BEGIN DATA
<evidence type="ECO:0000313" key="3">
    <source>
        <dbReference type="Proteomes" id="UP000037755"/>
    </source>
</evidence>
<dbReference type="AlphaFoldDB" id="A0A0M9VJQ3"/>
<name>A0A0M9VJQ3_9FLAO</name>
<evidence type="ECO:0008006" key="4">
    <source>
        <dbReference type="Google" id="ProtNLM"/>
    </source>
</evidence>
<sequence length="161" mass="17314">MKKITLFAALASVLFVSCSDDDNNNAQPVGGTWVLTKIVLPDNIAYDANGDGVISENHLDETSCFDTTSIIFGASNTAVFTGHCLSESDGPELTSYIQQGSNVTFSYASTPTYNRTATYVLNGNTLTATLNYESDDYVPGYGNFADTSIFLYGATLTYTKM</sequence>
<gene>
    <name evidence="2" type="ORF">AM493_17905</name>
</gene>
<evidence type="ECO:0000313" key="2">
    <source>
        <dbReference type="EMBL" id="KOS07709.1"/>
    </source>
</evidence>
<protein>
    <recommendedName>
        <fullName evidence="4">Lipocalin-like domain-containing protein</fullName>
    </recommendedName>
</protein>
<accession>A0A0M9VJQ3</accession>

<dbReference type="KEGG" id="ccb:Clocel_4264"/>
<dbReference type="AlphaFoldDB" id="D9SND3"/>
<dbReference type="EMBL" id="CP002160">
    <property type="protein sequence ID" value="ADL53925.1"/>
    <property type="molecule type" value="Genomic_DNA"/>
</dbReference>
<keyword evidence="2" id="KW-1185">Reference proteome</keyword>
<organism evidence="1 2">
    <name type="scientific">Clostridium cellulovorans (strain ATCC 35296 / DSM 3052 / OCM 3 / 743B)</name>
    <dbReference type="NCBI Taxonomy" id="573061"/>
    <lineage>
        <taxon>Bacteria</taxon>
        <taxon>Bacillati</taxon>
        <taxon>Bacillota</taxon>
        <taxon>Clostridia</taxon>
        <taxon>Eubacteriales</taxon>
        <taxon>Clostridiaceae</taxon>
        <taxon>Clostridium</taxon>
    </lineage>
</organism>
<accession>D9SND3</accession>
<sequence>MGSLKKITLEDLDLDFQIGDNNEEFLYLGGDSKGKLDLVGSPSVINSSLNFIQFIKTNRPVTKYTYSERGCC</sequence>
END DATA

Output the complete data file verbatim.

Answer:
<evidence type="ECO:0000313" key="3">
    <source>
        <dbReference type="Proteomes" id="UP000037755"/>
    </source>
</evidence>
<dbReference type="AlphaFoldDB" id="A0A0M9VJQ3"/>
<name>A0A0M9VJQ3_9FLAO</name>
<evidence type="ECO:0008006" key="4">
    <source>
        <dbReference type="Google" id="ProtNLM"/>
    </source>
</evidence>
<sequence length="161" mass="17314">MKKITLFAALASVLFVSCSDDDNNNAQPVGGTWVLTKIVLPDNIAYDANGDGVISENHLDETSCFDTTSIIFGASNTAVFTGHCLSESDGPELTSYIQQGSNVTFSYASTPTYNRTATYVLNGNTLTATLNYESDDYVPGYGNFADTSIFLYGATLTYTKM</sequence>
<gene>
    <name evidence="2" type="ORF">AM493_17905</name>
</gene>
<evidence type="ECO:0000313" key="2">
    <source>
        <dbReference type="EMBL" id="KOS07709.1"/>
    </source>
</evidence>
<protein>
    <recommendedName>
        <fullName evidence="4">Lipocalin-like domain-containing protein</fullName>
    </recommendedName>
</protein>
<accession>A0A0M9VJQ3</accession>

<dbReference type="KEGG" id="ccb:Clocel_4264"/>
<dbReference type="AlphaFoldDB" id="D9SND3"/>
<dbReference type="EMBL" id="CP002160">
    <property type="protein sequence ID" value="ADL53925.1"/>
    <property type="molecule type" value="Genomic_DNA"/>
</dbReference>
<keyword evidence="2" id="KW-1185">Reference proteome</keyword>
<organism evidence="1 2">
    <name type="scientific">Clostridium cellulovorans (strain ATCC 35296 / DSM 3052 / OCM 3 / 743B)</name>
    <dbReference type="NCBI Taxonomy" id="573061"/>
    <lineage>
        <taxon>Bacteria</taxon>
        <taxon>Bacillati</taxon>
        <taxon>Bacillota</taxon>
        <taxon>Clostridia</taxon>
        <taxon>Eubacteriales</taxon>
        <taxon>Clostridiaceae</taxon>
        <taxon>Clostridium</taxon>
    </lineage>
</organism>
<accession>D9SND3</accession>
<sequence>MGSLKKITLEDLDLDFQIGDNNEEFLYLGGDSKGKLDLVGSPSVINSSLNFIQFIKTNRPVTKYTYSERGCC</sequence>